Teacher’s diary

Welcome to your own diary. Think of this section as a shared community diary for all of us. This space is meant for you to write and share your personal reflections, ideas and experiences from your journey of being a teacher. This section is specifically dedicated to your original writings such as – articles, poems, journal pages etc. So keep this space alive with your rich experiences and your creative writing.


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Listen to the cry of the womb
Whose children are suffering
Need we those
Who can rise from this pain
Take the courage to face themselves
For who they are
Will shape the new future
A new India of our dreams

Attending to this pain
Awakened is the teacher in me
Forward I have to go
And I have to know
Who I am matters more
Than what I teach

I will realize the dream
Believe in the light of each beam
Together they will shine
When removed is the darkness
From my own eyes
I will know
I have reached
When no longer I hesitate to say
I can, I believe,
I can change the world
I am a teacher


I am a teacher. Teaching is an art, which I discovered.

As a young girl, I never experimented with a paintbrush, danced without inhibition or sang without fear of judgment. I did not write for the joy of writing or read to understand. When my grade 1 teacher wrote in my report card, ‘can not sing in tune’, I stopped singing. Buried in my books and chasing grades, I never found the time to just be and discover the joy of doing.

As I grew up in a world of competition, unsure of what I wanted to do, I realized my education had not equipped me to make a choice. It had not helped me to explore my passions, and I felt lost in the world of material. I knew deep within that I was restless and I was not going to settle down without finding real purpose and meaning in my life.

Fortunately for me, I got an opportunity to get involved in a school, a school that was transitioning from a traditional mindset to progressive values, from old patterns to uncharted paths. It required me to question my assumptions, my beliefs and look at life afresh. It pushed me to confront myself, look within, discover my innermost values and for the first time find peace. I discovered a teacher in me.

It has been a transformational journey, and I feel ever since I have been growing as an individual. I discovered the role of engagement, flow and silence in my life. I connected with many ancient Indian scriptures, which reaffirmed my discoveries. I found meaning and flow in my work. It was a work of an artiste. I was completely absorbed and was finding joy in creation. We were creating another way of being, another kind of a classroom where boundaries between the teacher and learner blurred. We valued being ourselves and this helped our children to be themselves. As a result an authentic environment emerged in our classrooms.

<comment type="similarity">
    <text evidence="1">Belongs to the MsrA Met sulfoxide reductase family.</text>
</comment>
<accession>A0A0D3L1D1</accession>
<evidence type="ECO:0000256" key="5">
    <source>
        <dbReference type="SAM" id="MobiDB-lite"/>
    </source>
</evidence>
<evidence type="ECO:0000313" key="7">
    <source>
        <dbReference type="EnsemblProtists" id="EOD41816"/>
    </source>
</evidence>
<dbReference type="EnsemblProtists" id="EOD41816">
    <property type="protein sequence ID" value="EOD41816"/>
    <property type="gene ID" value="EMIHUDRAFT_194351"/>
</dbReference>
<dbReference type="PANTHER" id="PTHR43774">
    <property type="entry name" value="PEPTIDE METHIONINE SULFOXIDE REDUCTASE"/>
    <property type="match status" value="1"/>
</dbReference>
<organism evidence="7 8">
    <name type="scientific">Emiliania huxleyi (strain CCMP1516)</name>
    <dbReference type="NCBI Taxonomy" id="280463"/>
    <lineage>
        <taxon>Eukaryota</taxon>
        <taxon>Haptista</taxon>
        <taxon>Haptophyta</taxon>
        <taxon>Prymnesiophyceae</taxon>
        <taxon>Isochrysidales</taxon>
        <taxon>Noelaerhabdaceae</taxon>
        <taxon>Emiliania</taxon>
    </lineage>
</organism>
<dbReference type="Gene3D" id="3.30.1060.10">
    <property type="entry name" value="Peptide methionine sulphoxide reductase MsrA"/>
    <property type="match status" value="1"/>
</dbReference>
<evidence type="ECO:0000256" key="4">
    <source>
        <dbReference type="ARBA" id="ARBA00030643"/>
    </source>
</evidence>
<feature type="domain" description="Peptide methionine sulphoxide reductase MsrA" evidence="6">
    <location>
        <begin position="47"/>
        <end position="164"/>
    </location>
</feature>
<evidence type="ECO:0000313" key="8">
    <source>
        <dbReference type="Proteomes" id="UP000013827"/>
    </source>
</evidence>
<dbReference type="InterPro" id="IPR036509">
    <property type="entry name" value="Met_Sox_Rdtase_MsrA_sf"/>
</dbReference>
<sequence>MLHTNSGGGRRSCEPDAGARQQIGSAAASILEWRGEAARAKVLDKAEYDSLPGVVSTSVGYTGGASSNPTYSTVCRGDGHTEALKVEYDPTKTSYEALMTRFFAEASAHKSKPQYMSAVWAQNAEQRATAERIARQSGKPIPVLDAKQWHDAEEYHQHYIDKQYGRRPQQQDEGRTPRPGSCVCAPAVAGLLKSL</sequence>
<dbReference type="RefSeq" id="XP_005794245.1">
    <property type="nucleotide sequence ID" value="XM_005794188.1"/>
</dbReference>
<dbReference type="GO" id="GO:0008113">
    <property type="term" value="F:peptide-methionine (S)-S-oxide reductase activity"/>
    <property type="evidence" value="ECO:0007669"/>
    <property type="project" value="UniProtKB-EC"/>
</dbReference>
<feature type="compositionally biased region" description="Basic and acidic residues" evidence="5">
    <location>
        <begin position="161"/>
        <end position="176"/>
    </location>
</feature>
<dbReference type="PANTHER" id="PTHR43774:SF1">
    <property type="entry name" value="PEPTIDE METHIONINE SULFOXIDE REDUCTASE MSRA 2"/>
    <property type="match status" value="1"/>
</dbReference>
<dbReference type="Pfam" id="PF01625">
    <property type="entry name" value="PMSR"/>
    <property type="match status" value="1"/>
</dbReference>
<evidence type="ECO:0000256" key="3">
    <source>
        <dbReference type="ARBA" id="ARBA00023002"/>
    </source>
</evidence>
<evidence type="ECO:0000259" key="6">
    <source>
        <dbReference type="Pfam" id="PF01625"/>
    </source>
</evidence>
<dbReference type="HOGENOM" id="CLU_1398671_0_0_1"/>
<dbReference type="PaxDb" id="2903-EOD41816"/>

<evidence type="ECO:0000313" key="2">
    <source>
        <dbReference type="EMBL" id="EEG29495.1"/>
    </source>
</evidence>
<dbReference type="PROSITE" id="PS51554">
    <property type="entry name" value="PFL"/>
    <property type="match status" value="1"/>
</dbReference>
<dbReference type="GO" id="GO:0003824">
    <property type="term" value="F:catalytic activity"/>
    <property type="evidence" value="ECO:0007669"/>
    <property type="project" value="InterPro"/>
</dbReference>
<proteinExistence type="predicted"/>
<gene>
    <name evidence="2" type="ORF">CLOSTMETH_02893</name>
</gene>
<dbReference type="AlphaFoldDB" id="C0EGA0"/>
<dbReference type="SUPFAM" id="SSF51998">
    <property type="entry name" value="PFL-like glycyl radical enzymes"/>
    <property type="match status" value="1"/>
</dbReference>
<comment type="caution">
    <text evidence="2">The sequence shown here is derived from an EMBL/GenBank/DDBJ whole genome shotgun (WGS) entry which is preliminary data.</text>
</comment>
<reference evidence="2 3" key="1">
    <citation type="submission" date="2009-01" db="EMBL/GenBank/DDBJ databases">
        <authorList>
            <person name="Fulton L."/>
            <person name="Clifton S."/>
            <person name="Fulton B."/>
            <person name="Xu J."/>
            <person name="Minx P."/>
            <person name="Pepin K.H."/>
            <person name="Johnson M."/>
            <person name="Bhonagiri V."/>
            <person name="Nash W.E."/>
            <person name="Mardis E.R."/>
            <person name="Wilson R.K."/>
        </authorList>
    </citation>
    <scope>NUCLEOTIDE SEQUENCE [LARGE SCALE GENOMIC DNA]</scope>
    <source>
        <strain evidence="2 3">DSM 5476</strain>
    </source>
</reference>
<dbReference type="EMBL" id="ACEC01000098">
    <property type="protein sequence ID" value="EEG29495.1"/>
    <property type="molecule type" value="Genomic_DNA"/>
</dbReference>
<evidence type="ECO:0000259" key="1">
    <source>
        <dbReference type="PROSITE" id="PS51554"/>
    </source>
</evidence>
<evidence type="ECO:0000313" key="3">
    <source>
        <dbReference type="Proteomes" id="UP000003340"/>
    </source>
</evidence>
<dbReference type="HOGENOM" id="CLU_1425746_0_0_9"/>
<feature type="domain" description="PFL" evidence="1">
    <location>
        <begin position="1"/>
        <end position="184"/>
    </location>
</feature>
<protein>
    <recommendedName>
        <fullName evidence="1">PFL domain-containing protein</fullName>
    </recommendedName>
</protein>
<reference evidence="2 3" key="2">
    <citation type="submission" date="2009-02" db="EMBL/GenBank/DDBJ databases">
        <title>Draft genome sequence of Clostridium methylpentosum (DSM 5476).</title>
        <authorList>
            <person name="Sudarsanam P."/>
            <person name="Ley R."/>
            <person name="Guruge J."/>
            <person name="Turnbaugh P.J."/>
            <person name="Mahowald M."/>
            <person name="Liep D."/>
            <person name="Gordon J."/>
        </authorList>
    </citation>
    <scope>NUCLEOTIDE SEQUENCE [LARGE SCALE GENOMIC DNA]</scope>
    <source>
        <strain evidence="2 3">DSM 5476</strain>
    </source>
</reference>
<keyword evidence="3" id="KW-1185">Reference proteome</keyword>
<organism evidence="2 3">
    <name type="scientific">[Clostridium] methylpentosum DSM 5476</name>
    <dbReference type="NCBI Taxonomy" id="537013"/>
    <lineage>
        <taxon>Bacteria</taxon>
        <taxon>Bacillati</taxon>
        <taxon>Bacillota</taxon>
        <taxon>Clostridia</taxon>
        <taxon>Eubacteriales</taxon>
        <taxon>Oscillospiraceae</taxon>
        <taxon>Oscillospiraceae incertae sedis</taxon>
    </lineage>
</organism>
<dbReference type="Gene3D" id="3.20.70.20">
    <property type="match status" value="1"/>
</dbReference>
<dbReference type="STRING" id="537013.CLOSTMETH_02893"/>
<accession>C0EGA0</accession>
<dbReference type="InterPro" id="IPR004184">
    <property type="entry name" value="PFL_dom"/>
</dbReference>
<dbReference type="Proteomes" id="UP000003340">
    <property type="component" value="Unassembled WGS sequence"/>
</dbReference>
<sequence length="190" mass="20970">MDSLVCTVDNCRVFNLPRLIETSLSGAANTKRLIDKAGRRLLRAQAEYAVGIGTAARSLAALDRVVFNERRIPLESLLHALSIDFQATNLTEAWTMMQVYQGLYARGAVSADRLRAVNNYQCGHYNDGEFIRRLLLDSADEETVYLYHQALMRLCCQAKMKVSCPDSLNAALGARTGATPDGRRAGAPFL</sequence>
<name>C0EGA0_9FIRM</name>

This does not mean that I did not face challenges. On the other hand, there were huge hurdles that needed courage to surmount. I found courage, belief and resilience in myself, which had been latent for many years. This path left me craving for more. I wanted to get better at my art, where I was not left with self-doubt, no judgment, being attentive to the moment, bringing out love.

This led me to explore another environment, another school, which guided my spiritual journey. Mirambika is an alternate, free progress school, based on the ancient Indian principles of child development, rediscovered by Sri Aurobindo. It is a small community of teachers, parents and students, nurtured by love. I felt an instant connection with Sulochana didi, elementary school head in Mirambika and she has really been a source of inspiration for me over the years. She is an epitome of love. Just by the way she stands in the dining hall during the lunch hour, not supervising it, but ensuring with love and care, like a mother, that all her children were eating; I feel a deep sense of reverence towards her.

When I first entered the classroom, she told me, ‘observe the kids and do what your heart tells you.’ This was very liberating and at the same time very scary. It provided me an environment to truly create my classroom and learn from it. The whole quest was to help each child connect with and find his or her true ‘swabhava’(natural self) and swadhrma’(inner calling).   Here, I really struggled, questioned, reflected on how I wanted to do it and how I could learn from my experiences.

While working with students on writing and poetry, I was encouraged as a teacher to write my own stories and poems. I was an inhibited writer, but to my surprise, I realized, I could write. I was beginning to overcome, what I considered my biggest weakness. I found inspiration in nature and I felt that I couldn’t write when the inspiration was missing. It seemed like something from inside indicated when I was ready to create. I couldn’t do this at my own will. I couldn’t just tell myself to do it, unless I felt connected or had a strong emotion associated. It gave me a peak into the ‘artistic process.’